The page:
As well as immense detail and evocative pictures, is the line: "By the end of the 1930s, Hanson was enjoying the settled life he craved, with a wife and daughter but with precious little time for indulgences beyond a spot of gardening and following the fortunes of his beloved Halifax Town FC".

There is, what I guess, is a memorial rather than a grave to this blue-and-white hero at St Stephen's church in Copley. Wouldn't it be great if the club could formally recognise his heroic sacrifice on the 75th anniversary of his death and the award of the highest accolade for valour?

The magazine is available on the above link and I've also seen if sometimes on sale in Sainsbury's.

Extraordinary story, thanks for sharing this. Agree with the suggestions about the club officially honouring his memory at game on remembrance weekend

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15 hours ago, Lammie said:

Maybe at this years rememberance day game a few words about this exceptional man and a wreath in the centre circle. Maybe he has relatives who might wish to attend. I know that BPA always make an effort to remember Donald Bell VC on rememberance. It would be great to see us doing something.

The programme for the Bromley match will feature the final of the West Riding Junior Cup, played between Halifax Town and Mirfield United on 13 April 1912. Town's Harry Potter and Mirfield's Donald Bell, later to play with Bradford PA, would both lose their life during the First World War. Bell would be awarded the Victoria Cross, as stated above. Other players with Halifax Town connections to pay the ultimate sacrifice during the First World War were Billy Woodward and Frank Cannon. Harry Strike lost his life in the Second World War, as did guest players Frank Pollard (Bury) and Fred Fisher (Millwall).

Edited by Shaymus
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Another picture that should be on the Halifax Town Wall of Fame.  When will this happen and get some of our great players on display.  My grandfather was in the Dukes, he was gassed while fighting in Ypres.  Came home but was very ill and died at a young age.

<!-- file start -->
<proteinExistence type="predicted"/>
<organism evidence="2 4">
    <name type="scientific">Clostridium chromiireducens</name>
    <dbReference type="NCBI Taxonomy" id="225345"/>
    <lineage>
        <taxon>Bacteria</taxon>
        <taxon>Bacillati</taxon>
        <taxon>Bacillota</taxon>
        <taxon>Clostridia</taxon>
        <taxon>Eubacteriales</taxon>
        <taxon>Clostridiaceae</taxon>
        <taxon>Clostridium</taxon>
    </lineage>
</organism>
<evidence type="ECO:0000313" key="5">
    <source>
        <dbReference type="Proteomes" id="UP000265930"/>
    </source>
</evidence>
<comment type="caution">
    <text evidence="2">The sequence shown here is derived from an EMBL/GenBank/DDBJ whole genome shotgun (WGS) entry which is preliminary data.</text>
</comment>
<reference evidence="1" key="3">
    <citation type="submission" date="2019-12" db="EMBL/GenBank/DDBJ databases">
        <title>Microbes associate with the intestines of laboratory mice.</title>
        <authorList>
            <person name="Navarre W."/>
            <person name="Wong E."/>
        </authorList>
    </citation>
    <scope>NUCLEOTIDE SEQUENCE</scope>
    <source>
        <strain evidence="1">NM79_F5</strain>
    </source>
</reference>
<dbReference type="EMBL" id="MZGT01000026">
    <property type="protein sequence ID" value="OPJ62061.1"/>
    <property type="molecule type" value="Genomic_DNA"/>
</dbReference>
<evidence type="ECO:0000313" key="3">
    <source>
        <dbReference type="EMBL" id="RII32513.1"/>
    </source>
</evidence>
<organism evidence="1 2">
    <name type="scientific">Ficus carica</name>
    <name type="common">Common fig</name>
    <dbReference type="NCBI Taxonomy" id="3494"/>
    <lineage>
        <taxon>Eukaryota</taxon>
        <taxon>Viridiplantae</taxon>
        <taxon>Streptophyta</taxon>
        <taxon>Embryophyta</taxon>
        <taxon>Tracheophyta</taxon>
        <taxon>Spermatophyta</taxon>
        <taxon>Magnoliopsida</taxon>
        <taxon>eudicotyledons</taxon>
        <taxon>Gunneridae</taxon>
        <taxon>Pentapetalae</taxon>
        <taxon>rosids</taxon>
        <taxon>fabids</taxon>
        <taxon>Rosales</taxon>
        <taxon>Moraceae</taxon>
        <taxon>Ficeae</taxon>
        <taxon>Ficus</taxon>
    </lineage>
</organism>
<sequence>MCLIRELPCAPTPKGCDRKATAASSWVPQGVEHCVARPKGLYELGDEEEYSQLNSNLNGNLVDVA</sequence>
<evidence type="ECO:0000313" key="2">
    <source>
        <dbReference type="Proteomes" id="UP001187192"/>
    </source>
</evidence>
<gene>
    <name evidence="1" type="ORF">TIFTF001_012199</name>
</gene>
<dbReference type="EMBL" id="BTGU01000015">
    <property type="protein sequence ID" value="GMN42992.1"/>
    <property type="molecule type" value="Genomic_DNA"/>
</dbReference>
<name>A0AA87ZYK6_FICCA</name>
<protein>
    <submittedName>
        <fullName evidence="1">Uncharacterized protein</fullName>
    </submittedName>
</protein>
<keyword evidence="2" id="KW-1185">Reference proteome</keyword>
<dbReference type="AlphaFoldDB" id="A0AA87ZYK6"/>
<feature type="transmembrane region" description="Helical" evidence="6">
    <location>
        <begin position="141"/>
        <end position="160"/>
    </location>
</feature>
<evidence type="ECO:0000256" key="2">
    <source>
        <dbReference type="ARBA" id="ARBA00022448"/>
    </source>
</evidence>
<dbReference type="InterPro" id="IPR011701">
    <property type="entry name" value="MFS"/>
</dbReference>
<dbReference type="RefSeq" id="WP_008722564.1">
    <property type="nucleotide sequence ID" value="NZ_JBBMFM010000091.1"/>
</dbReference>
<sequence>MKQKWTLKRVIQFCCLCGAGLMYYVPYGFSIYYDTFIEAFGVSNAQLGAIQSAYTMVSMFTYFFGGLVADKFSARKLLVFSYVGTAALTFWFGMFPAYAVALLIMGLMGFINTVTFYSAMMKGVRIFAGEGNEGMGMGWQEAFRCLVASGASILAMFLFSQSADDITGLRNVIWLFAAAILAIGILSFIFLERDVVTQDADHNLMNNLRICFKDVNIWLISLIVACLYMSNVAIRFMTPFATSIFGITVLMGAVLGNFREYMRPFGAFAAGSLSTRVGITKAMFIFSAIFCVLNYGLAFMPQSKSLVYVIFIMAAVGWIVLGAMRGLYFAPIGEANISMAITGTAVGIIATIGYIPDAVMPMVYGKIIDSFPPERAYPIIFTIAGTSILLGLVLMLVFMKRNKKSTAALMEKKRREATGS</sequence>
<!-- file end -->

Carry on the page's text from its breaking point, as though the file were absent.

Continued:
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On 04/04/2019, 13:04:55, Trackingback said:

I never knew a former Shayman won the Victoria Cross fighting the Japanese in the jungle of Burma in 1944.

In the latest edition of Britain at War ( https://britainatwar.keypublishing.com) there's a brilliant, in-depth piece on Hanson Turner, the Halifax bus driver who five times single-handily took on the enemy with grenades before being killed on his sixth sortee.

As well as immense detail and evocative pictures, is the line: "By the end of the 1930s, Hanson was enjoying the settled life he craved, with a wife and daughter but with precious little time for indulgences beyond a spot of gardening and following the fortunes of his beloved Halifax Town FC".

There is, what I guess, is a memorial rather than a grave to this blue-and-white hero at St Stephen's church in Copley. Wouldn't it be great if the club could formally recognise his heroic sacrifice on the 75th anniversary of his death and the award of the highest accolade for valour?

The magazine is available on the above link and I've also seen if sometimes on sale in Sainsbury's.

Just managed to sit down and read this after picking it up last week. Just astonishing what Hanson did. What he and those soldiers faced is beyond our comprehension. Thanks for letting us know about this.

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Will go and pay my respects next time I visit 

nick 

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My grandad was in the same regiment during WWII. As he had an academic background, he was given a desk job back in India whilst his pals got to face the Japanese in Burma. He was all for staying in India after the war but the events in 1947 put paid to that notion. Because of all this, I'm here today supporting The Shaymen. 

Huge respect for the efforts of our brave men and women during WWII.